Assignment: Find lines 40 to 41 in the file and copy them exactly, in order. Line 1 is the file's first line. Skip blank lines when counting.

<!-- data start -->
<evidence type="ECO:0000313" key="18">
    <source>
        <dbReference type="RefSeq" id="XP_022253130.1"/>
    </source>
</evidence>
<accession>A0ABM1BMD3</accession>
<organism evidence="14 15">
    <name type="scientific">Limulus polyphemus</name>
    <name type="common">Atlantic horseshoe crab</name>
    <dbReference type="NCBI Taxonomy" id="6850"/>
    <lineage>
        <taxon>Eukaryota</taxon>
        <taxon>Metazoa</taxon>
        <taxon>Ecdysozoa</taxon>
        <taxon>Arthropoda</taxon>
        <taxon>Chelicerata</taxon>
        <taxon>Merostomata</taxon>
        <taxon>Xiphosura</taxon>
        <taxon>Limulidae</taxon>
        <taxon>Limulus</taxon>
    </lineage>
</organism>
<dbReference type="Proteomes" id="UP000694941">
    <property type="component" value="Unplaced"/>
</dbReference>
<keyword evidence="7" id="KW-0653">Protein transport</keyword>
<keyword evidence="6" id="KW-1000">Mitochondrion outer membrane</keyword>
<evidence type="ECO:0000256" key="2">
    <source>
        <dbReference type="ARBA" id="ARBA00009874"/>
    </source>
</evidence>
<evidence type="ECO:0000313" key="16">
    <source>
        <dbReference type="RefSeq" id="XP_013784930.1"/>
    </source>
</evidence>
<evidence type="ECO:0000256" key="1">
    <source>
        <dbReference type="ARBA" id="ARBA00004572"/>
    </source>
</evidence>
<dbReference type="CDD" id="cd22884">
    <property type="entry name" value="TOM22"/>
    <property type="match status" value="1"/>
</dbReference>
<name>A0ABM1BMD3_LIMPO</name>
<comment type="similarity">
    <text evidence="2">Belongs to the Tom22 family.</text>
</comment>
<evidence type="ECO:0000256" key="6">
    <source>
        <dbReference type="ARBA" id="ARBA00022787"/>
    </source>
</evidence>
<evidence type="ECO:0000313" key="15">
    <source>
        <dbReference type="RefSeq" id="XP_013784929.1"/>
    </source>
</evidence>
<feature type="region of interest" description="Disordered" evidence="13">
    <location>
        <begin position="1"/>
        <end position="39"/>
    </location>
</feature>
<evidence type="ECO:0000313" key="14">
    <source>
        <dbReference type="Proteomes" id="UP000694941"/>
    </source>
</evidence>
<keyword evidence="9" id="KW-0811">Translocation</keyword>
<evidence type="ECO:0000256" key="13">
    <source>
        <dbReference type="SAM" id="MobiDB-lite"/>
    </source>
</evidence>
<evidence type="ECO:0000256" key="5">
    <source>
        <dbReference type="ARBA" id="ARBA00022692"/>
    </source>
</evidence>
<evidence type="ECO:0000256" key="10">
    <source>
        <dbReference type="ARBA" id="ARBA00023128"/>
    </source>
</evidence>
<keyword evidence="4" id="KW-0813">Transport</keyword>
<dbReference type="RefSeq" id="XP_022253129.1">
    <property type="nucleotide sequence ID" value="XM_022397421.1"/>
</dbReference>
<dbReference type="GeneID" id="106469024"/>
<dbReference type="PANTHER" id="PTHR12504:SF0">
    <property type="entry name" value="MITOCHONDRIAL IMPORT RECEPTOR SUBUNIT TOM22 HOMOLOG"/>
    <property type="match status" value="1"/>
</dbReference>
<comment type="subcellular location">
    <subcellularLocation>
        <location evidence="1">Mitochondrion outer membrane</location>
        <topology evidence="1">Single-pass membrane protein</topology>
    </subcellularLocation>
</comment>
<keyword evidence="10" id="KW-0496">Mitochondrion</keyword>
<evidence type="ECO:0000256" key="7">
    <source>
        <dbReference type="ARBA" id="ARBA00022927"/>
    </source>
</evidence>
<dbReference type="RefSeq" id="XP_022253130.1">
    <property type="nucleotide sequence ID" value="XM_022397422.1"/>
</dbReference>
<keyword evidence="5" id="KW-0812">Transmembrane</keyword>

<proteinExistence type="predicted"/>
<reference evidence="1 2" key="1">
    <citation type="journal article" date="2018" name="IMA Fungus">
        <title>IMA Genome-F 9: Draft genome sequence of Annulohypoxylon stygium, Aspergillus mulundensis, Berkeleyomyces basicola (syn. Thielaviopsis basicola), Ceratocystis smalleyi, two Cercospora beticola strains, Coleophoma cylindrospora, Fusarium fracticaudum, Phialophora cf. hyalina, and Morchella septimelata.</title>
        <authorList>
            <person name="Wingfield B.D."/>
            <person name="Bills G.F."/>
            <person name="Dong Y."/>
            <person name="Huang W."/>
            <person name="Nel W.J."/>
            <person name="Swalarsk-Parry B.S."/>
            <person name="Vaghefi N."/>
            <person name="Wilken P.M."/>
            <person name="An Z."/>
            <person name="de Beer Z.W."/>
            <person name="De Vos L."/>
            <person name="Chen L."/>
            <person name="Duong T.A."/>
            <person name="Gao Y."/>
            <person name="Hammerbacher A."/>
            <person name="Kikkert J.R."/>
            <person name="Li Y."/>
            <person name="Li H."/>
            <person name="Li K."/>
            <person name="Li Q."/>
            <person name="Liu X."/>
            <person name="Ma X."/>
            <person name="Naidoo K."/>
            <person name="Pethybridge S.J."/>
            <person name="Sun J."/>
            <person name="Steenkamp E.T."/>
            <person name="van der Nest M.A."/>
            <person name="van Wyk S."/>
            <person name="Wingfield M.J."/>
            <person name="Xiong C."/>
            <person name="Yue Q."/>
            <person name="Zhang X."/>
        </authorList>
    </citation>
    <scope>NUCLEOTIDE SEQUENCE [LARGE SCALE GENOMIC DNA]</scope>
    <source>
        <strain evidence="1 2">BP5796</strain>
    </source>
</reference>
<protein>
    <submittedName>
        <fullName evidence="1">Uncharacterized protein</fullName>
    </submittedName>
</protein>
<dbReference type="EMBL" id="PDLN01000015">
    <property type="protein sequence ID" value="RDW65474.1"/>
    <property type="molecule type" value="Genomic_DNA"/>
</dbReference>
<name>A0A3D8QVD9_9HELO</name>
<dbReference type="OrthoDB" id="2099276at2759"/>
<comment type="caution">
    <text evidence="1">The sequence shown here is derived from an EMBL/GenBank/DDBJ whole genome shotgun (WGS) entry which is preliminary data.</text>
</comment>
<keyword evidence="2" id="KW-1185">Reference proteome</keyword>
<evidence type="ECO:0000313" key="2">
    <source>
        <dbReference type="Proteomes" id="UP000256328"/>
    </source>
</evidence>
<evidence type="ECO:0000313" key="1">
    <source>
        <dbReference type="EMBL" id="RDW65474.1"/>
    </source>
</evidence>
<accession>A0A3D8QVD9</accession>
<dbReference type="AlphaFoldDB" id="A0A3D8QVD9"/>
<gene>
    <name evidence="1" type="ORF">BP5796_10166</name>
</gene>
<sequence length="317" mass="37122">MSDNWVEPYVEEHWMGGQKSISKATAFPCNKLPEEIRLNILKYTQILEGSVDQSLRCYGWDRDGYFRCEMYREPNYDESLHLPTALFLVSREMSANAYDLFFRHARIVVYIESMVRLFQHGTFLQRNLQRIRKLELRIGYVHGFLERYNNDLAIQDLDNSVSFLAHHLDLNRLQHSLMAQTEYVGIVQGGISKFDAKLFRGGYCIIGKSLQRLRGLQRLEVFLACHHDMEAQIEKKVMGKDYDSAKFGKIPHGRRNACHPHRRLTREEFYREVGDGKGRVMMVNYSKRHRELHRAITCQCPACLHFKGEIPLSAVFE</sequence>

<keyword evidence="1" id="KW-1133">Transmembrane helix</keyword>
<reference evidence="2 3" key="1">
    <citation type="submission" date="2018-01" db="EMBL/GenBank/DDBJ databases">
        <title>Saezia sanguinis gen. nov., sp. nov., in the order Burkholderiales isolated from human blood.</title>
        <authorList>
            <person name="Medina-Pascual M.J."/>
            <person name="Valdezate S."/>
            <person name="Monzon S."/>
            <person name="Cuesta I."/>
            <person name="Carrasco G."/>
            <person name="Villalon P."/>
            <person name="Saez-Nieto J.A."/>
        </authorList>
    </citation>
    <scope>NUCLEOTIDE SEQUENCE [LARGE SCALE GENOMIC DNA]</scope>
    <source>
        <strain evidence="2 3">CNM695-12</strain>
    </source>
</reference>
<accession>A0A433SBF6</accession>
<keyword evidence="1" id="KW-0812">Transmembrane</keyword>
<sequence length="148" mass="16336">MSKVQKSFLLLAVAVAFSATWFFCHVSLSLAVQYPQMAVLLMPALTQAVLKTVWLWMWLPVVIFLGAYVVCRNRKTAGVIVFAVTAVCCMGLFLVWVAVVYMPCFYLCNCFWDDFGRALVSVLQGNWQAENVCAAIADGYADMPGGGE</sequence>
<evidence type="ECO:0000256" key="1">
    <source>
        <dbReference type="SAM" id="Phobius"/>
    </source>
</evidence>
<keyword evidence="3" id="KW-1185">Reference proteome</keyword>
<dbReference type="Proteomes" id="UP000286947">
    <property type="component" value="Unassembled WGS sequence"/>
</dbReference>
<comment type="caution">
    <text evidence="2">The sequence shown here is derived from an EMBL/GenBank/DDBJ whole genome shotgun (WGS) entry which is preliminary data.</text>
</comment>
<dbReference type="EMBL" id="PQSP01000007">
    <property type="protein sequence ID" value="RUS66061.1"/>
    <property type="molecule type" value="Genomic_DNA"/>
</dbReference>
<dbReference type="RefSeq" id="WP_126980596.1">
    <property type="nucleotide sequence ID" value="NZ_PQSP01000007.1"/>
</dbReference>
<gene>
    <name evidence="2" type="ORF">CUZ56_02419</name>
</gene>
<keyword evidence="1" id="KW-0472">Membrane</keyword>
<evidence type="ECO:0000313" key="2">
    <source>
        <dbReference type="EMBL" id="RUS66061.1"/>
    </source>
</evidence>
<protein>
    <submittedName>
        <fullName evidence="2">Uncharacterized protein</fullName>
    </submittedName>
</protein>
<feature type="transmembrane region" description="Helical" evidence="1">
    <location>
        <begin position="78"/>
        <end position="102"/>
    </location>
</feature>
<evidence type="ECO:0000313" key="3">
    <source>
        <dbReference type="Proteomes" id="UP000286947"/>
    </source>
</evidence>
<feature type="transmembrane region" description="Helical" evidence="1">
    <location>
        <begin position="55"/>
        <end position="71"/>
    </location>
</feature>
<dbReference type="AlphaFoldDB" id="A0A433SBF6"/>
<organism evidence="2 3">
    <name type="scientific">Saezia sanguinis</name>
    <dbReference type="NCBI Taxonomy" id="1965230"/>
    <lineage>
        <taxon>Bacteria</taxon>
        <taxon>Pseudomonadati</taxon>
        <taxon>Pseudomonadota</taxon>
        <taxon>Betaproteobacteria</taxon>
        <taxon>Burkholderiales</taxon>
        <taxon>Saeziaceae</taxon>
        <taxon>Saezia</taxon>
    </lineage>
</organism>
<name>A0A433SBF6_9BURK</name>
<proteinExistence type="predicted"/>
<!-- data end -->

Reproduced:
        <dbReference type="ARBA" id="ARBA00004572"/>
    </source>